(Adds effect of tax rebate, company comments)
By Nicole Maestri
NEW YORK, July 2 (Reuters) - Family Dollar Stores Inc FDO.N reported a higher-than-expected rise in third-quarter profit on Wednesday as the discount retailer kept tight control on expenses and inventory, and U.S. tax rebates put extra cash into the hands of its lower-income shoppers.
Family Dollar, which prices most of its merchandise for below $10, also raised its forecast for June sales and projected fourth-quarter earnings that could beat current Wall Street targets.
Its shares initially rose much as 13.8 percent, but pared some of the gains after Chief Executive Howard Levine said the benefits from tax rebate checks will be relatively short-lived, and it is planning conservatively for Christmas holiday sales.
“Most companies today are challenged by an environment of intense pressure from rising commodity prices, energy costs and inflation,” he said on a conference call. “The pressures we face today are some of the strongest headwinds I’ve seen in my 25-plus years in retailing.”
Net income rose 7.1 percent to $64.67 million, or 46 cents per share, in the third quarter that ended May 31, from $60.37 million, or 40 cents per share, a year earlier. The results beat analysts’ average estimate for earnings of 40 cents per share, according to Reuters Estimates.
“Our intense focus on controlling expenses and mitigating inventory risk has resulted in net income growth and an improvement in inventory productivity, despite flat comparable store sales,” Levine said in a statement.
Shares were up 7.7 percent to $21.86 in afternoon New York Stock Exchange trading.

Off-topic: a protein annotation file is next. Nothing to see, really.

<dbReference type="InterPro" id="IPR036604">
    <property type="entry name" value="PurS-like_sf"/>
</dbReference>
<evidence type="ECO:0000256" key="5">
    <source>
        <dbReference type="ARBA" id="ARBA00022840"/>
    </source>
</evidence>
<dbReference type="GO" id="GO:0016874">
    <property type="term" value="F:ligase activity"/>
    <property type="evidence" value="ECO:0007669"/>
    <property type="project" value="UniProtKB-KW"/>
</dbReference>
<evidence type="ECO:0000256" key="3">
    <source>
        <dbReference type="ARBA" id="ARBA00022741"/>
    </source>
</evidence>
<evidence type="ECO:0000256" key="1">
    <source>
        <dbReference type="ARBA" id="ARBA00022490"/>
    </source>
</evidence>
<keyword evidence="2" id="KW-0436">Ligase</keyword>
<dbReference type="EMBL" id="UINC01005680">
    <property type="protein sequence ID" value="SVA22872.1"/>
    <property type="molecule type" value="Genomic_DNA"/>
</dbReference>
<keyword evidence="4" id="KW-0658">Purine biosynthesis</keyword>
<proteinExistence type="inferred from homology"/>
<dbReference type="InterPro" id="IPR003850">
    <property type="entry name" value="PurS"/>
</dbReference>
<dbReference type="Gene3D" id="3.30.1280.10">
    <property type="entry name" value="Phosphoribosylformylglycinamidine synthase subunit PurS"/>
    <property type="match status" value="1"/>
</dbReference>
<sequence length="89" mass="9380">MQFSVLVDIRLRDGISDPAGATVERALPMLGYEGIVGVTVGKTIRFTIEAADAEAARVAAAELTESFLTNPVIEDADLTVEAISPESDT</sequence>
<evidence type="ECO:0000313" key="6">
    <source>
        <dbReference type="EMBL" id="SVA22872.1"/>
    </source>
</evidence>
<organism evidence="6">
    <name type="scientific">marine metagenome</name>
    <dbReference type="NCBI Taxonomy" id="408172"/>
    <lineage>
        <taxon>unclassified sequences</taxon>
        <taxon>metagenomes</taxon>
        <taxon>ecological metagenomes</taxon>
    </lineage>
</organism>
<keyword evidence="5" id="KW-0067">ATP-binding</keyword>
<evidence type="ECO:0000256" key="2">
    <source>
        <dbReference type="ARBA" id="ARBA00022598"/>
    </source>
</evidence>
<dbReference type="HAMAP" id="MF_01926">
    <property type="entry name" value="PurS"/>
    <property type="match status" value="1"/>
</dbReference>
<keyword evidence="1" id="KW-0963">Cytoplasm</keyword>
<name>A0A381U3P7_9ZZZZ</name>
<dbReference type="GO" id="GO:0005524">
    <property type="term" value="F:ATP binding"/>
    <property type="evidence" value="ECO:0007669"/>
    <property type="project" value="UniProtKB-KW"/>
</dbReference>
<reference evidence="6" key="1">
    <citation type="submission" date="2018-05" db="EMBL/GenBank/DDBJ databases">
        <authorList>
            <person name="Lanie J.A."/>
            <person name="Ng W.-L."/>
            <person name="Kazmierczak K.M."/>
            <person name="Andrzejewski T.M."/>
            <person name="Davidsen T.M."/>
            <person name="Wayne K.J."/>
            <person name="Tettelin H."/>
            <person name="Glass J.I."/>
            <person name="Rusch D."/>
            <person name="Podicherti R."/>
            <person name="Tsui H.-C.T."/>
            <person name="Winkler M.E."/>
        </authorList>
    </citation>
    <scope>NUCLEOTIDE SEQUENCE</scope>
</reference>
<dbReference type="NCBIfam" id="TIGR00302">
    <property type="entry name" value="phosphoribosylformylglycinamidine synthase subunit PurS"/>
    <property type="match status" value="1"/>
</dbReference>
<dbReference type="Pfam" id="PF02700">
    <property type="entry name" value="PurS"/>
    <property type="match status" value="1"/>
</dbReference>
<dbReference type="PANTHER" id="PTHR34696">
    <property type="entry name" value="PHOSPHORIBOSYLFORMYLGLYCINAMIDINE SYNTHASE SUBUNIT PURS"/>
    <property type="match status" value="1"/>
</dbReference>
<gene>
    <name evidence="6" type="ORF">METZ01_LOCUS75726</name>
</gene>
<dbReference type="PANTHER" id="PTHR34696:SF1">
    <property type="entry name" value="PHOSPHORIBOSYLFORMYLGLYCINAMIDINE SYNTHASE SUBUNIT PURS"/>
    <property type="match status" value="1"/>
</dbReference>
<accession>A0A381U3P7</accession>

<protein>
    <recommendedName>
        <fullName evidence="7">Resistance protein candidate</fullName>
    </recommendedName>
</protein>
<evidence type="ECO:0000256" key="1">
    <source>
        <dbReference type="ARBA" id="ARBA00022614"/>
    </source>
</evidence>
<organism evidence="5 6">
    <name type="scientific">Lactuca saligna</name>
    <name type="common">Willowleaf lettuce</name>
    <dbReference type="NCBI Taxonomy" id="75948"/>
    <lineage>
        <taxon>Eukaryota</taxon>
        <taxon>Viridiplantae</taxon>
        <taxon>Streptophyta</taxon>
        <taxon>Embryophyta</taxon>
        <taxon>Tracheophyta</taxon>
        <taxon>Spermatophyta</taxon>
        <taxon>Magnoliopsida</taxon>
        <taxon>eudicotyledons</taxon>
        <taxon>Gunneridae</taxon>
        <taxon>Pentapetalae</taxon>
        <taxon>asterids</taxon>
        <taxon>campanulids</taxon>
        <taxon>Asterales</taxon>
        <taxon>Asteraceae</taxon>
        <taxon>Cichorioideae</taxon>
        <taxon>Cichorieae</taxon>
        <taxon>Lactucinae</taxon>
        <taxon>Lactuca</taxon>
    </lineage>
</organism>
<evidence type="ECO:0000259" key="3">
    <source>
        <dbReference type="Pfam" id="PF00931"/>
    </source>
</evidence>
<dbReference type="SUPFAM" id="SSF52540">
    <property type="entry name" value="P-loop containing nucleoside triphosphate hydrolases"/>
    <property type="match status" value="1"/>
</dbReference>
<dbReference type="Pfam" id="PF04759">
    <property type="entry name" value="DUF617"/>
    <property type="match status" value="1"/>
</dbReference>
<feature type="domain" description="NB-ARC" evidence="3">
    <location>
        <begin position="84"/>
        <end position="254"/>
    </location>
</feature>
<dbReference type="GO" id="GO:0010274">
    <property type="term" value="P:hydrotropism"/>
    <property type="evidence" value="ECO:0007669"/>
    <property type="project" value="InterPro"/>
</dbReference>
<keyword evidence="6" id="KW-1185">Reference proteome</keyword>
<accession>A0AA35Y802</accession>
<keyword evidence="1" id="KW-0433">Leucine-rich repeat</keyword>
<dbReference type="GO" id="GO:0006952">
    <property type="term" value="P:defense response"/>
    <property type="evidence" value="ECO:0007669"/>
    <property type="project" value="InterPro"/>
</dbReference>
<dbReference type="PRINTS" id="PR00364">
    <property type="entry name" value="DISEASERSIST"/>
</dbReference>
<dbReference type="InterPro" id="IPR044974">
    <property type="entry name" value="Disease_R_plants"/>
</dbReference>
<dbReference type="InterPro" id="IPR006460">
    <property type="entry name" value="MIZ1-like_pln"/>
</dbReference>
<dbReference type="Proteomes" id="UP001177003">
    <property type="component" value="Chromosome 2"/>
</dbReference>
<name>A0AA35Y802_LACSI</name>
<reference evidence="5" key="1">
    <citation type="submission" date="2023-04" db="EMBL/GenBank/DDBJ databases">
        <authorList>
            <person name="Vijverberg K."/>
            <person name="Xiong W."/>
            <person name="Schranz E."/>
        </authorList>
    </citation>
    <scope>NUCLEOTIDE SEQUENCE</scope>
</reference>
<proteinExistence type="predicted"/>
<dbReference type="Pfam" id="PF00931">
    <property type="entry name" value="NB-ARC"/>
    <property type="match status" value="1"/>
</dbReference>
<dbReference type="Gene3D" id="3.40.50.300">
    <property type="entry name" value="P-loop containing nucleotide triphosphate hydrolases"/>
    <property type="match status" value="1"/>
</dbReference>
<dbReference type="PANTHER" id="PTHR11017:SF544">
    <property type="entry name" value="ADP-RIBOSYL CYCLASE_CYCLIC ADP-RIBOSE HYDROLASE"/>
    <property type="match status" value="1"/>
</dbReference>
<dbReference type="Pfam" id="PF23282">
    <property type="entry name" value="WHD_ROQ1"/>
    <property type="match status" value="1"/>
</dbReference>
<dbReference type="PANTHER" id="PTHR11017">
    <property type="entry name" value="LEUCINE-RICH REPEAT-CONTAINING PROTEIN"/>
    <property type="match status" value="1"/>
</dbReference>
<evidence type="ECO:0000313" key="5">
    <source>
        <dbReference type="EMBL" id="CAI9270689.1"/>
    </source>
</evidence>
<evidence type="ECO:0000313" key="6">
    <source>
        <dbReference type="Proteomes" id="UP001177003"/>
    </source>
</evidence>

Family Dollar, which operates more than 6,500 stores, caters to lower-income shoppers, who are being pinched by rising food costs, surging fuel prices and the housing downturn.
It has said its shoppers, many with salaries below $30,000 a year, are severely strapped for cash by the end of the month and have been consolidating their store trips and putting fewer dollars toward discretionary items, like clothing.
To increase customer traffic, Family Dollar has installed coolers in its stores to sell perishable items like milk, and it is stocking more quick-preparation or ready-to-eat items.
Its quarterly sales rose almost 3 percent to $1.702 billion. Sales at stores open at least a year, known as comparable store sales, rose 0.1 percent. The retailer said shoppers, on average, spent more, helping to offset a decline in customer traffic.
Sales of consumable merchandise like food, pet supplies and household cleaners, jumped 9.4 percent, while sales of home products like towels, fell 3.7 percent and sales of apparel and accessories fell 12.2 percent.
The results drew mixed reviews. JP Morgan retail analyst Charles Grom, who has an “underweight” rating on the stock, cautioned that the better-than-expected results were driven largely by lower insurance and professional fees.
“Although we’d expect Family Dollar to trade up today on the beat, we wouldn’t chase the stock with rebate checks winding down in July and continued expense savings as sizeable next quarter as reported today seem unlikely,” he wrote.
But William Blair & Co analyst Mark Miller raised his rating on Family Dollar shares to “outperform” from “market perform,” after downgrading the stock in December,
“Our upgrade is based on evidence of an improved spending environment for Family Dollar’s consumer and stronger internal execution at the company, as well as the shares’ modest valuation,” he wrote.
With U.S. government tax rebate checks now reaching its customers, Family Dollar said June sales are above initial expectations. It now expects June comparable-store sales to rise approximately 6 percent, up from a previous forecast for a gain of 2 percent to 4 percent.
For the fourth quarter it expects comparable-store sales to increase 4 percent to 6 percent, and it forecast earnings per share for that quarter between 30 cents and 35 cents. Analysts, on average, currently expect 29 cents per share.
Levine said he remains concerned about the economic pressures facing Family Dollar’s customers as it heads into its next fiscal year.
“The way I would characterize our purchase plans as we go in to the holiday is one of conservatism as it relates to discretionary merchandise,” he said.
“One of the things that impacted us last holiday season was we were pretty aggressive in the purchase plan. This year, we are taking a more conservative approach.” (Reporting by Nicole Maestri; Editing by Dave Zimmerman and Leslie Gevirtz)